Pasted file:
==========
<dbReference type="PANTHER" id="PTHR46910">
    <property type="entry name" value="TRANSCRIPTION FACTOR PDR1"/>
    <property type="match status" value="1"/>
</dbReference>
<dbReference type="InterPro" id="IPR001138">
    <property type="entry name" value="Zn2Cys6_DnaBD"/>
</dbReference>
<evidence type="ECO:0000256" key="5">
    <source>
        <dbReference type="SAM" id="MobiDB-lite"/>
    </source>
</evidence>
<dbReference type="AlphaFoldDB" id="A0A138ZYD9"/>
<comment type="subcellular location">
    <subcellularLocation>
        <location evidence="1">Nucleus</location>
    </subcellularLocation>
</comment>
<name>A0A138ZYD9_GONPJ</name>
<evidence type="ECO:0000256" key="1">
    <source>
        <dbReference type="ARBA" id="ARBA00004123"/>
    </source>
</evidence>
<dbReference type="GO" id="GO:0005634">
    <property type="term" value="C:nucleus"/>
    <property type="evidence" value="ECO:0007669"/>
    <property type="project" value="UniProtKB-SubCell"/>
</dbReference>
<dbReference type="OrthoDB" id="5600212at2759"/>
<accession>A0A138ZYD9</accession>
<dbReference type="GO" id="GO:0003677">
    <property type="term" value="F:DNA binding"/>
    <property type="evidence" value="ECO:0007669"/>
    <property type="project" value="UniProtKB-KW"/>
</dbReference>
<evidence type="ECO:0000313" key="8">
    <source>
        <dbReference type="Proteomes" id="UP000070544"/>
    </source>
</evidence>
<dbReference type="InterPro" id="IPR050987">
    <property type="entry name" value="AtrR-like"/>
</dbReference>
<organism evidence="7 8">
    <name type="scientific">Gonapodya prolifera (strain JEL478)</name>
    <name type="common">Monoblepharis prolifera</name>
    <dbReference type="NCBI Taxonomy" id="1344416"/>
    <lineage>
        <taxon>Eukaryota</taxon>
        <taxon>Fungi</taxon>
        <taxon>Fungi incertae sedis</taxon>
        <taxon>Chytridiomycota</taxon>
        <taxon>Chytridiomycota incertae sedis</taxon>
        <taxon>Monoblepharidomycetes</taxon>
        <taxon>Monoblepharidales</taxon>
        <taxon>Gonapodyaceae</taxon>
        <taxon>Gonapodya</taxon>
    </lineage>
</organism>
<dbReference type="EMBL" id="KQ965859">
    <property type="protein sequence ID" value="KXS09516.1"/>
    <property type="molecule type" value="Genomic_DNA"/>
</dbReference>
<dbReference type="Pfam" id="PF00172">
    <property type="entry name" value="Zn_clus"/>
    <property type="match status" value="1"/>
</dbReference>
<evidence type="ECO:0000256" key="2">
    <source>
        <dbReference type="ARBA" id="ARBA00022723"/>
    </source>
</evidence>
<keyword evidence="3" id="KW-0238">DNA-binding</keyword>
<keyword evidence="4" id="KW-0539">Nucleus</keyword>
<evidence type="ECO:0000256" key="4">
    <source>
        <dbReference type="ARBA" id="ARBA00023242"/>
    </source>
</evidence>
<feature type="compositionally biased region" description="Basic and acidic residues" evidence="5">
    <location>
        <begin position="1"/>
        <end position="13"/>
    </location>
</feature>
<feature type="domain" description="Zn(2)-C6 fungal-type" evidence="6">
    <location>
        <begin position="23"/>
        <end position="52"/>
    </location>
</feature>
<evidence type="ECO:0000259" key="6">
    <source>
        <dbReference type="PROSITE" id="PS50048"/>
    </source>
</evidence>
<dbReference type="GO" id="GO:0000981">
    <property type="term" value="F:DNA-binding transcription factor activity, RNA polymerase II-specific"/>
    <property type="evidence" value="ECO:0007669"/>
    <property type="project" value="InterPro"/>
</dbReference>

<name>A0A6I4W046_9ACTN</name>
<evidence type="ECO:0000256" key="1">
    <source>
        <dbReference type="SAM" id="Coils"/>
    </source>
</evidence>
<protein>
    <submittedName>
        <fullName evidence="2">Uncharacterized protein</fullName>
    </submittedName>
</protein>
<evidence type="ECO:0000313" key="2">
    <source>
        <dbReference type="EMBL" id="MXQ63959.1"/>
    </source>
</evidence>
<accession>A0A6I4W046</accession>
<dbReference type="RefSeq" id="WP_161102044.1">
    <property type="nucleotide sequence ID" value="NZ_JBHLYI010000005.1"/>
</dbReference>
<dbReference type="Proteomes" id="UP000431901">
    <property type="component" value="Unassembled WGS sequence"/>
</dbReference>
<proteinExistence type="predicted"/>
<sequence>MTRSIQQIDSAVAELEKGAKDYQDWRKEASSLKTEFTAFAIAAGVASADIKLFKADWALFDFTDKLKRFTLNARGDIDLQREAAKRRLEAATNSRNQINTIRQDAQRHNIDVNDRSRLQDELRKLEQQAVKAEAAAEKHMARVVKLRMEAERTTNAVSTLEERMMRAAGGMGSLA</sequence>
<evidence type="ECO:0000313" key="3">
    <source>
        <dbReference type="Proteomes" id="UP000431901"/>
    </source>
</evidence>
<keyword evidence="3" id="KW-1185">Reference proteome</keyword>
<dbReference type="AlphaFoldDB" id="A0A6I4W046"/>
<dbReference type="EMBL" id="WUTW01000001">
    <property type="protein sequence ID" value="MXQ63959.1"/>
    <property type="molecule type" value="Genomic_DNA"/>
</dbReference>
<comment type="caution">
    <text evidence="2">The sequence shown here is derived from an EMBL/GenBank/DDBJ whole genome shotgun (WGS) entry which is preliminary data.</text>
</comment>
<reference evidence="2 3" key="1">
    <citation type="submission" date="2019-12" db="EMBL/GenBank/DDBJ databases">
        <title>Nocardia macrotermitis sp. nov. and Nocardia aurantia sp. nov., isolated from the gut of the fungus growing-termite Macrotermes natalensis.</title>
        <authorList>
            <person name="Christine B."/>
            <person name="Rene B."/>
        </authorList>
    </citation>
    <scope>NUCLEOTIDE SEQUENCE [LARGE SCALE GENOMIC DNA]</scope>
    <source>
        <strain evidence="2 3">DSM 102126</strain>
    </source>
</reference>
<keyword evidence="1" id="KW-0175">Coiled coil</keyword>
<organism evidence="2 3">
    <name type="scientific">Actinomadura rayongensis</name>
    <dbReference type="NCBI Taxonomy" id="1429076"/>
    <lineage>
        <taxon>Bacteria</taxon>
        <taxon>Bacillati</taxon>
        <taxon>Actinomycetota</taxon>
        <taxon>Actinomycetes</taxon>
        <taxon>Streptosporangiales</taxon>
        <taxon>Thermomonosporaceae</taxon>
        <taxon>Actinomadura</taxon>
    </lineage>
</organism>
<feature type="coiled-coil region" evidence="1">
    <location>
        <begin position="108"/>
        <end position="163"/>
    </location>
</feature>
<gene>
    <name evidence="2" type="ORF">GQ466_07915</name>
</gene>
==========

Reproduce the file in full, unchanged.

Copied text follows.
<dbReference type="PANTHER" id="PTHR46910">
    <property type="entry name" value="TRANSCRIPTION FACTOR PDR1"/>
    <property type="match status" value="1"/>
</dbReference>
<dbReference type="InterPro" id="IPR001138">
    <property type="entry name" value="Zn2Cys6_DnaBD"/>
</dbReference>
<evidence type="ECO:0000256" key="5">
    <source>
        <dbReference type="SAM" id="MobiDB-lite"/>
    </source>
</evidence>
<dbReference type="AlphaFoldDB" id="A0A138ZYD9"/>
<comment type="subcellular location">
    <subcellularLocation>
        <location evidence="1">Nucleus</location>
    </subcellularLocation>
</comment>
<name>A0A138ZYD9_GONPJ</name>
<evidence type="ECO:0000256" key="1">
    <source>
        <dbReference type="ARBA" id="ARBA00004123"/>
    </source>
</evidence>
<dbReference type="GO" id="GO:0005634">
    <property type="term" value="C:nucleus"/>
    <property type="evidence" value="ECO:0007669"/>
    <property type="project" value="UniProtKB-SubCell"/>
</dbReference>
<dbReference type="OrthoDB" id="5600212at2759"/>
<accession>A0A138ZYD9</accession>
<dbReference type="GO" id="GO:0003677">
    <property type="term" value="F:DNA binding"/>
    <property type="evidence" value="ECO:0007669"/>
    <property type="project" value="UniProtKB-KW"/>
</dbReference>
<evidence type="ECO:0000313" key="8">
    <source>
        <dbReference type="Proteomes" id="UP000070544"/>
    </source>
</evidence>
<dbReference type="InterPro" id="IPR050987">
    <property type="entry name" value="AtrR-like"/>
</dbReference>
<organism evidence="7 8">
    <name type="scientific">Gonapodya prolifera (strain JEL478)</name>
    <name type="common">Monoblepharis prolifera</name>
    <dbReference type="NCBI Taxonomy" id="1344416"/>
    <lineage>
        <taxon>Eukaryota</taxon>
        <taxon>Fungi</taxon>
        <taxon>Fungi incertae sedis</taxon>
        <taxon>Chytridiomycota</taxon>
        <taxon>Chytridiomycota incertae sedis</taxon>
        <taxon>Monoblepharidomycetes</taxon>
        <taxon>Monoblepharidales</taxon>
        <taxon>Gonapodyaceae</taxon>
        <taxon>Gonapodya</taxon>
    </lineage>
</organism>
<dbReference type="EMBL" id="KQ965859">
    <property type="protein sequence ID" value="KXS09516.1"/>
    <property type="molecule type" value="Genomic_DNA"/>
</dbReference>
<dbReference type="Pfam" id="PF00172">
    <property type="entry name" value="Zn_clus"/>
    <property type="match status" value="1"/>
</dbReference>
<evidence type="ECO:0000256" key="2">
    <source>
        <dbReference type="ARBA" id="ARBA00022723"/>
    </source>
</evidence>
<keyword evidence="3" id="KW-0238">DNA-binding</keyword>
<keyword evidence="4" id="KW-0539">Nucleus</keyword>
<evidence type="ECO:0000256" key="4">
    <source>
        <dbReference type="ARBA" id="ARBA00023242"/>
    </source>
</evidence>
<feature type="compositionally biased region" description="Basic and acidic residues" evidence="5">
    <location>
        <begin position="1"/>
        <end position="13"/>
    </location>
</feature>
<feature type="domain" description="Zn(2)-C6 fungal-type" evidence="6">
    <location>
        <begin position="23"/>
        <end position="52"/>
    </location>
</feature>
<evidence type="ECO:0000259" key="6">
    <source>
        <dbReference type="PROSITE" id="PS50048"/>
    </source>
</evidence>
<dbReference type="GO" id="GO:0000981">
    <property type="term" value="F:DNA-binding transcription factor activity, RNA polymerase II-specific"/>
    <property type="evidence" value="ECO:0007669"/>
    <property type="project" value="InterPro"/>
</dbReference>

<name>A0A6I4W046_9ACTN</name>
<evidence type="ECO:0000256" key="1">
    <source>
        <dbReference type="SAM" id="Coils"/>
    </source>
</evidence>
<protein>
    <submittedName>
        <fullName evidence="2">Uncharacterized protein</fullName>
    </submittedName>
</protein>
<evidence type="ECO:0000313" key="2">
    <source>
        <dbReference type="EMBL" id="MXQ63959.1"/>
    </source>
</evidence>
<accession>A0A6I4W046</accession>
<dbReference type="RefSeq" id="WP_161102044.1">
    <property type="nucleotide sequence ID" value="NZ_JBHLYI010000005.1"/>
</dbReference>
<dbReference type="Proteomes" id="UP000431901">
    <property type="component" value="Unassembled WGS sequence"/>
</dbReference>
<proteinExistence type="predicted"/>
<sequence>MTRSIQQIDSAVAELEKGAKDYQDWRKEASSLKTEFTAFAIAAGVASADIKLFKADWALFDFTDKLKRFTLNARGDIDLQREAAKRRLEAATNSRNQINTIRQDAQRHNIDVNDRSRLQDELRKLEQQAVKAEAAAEKHMARVVKLRMEAERTTNAVSTLEERMMRAAGGMGSLA</sequence>
<evidence type="ECO:0000313" key="3">
    <source>
        <dbReference type="Proteomes" id="UP000431901"/>
    </source>
</evidence>
<keyword evidence="3" id="KW-1185">Reference proteome</keyword>
<dbReference type="AlphaFoldDB" id="A0A6I4W046"/>
<dbReference type="EMBL" id="WUTW01000001">
    <property type="protein sequence ID" value="MXQ63959.1"/>
    <property type="molecule type" value="Genomic_DNA"/>
</dbReference>
<comment type="caution">
    <text evidence="2">The sequence shown here is derived from an EMBL/GenBank/DDBJ whole genome shotgun (WGS) entry which is preliminary data.</text>
</comment>
<reference evidence="2 3" key="1">
    <citation type="submission" date="2019-12" db="EMBL/GenBank/DDBJ databases">
        <title>Nocardia macrotermitis sp. nov. and Nocardia aurantia sp. nov., isolated from the gut of the fungus growing-termite Macrotermes natalensis.</title>
        <authorList>
            <person name="Christine B."/>
            <person name="Rene B."/>
        </authorList>
    </citation>
    <scope>NUCLEOTIDE SEQUENCE [LARGE SCALE GENOMIC DNA]</scope>
    <source>
        <strain evidence="2 3">DSM 102126</strain>
    </source>
</reference>
<keyword evidence="1" id="KW-0175">Coiled coil</keyword>
<organism evidence="2 3">
    <name type="scientific">Actinomadura rayongensis</name>
    <dbReference type="NCBI Taxonomy" id="1429076"/>
    <lineage>
        <taxon>Bacteria</taxon>
        <taxon>Bacillati</taxon>
        <taxon>Actinomycetota</taxon>
        <taxon>Actinomycetes</taxon>
        <taxon>Streptosporangiales</taxon>
        <taxon>Thermomonosporaceae</taxon>
        <taxon>Actinomadura</taxon>
    </lineage>
</organism>
<feature type="coiled-coil region" evidence="1">
    <location>
        <begin position="108"/>
        <end position="163"/>
    </location>
</feature>
<gene>
    <name evidence="2" type="ORF">GQ466_07915</name>
</gene>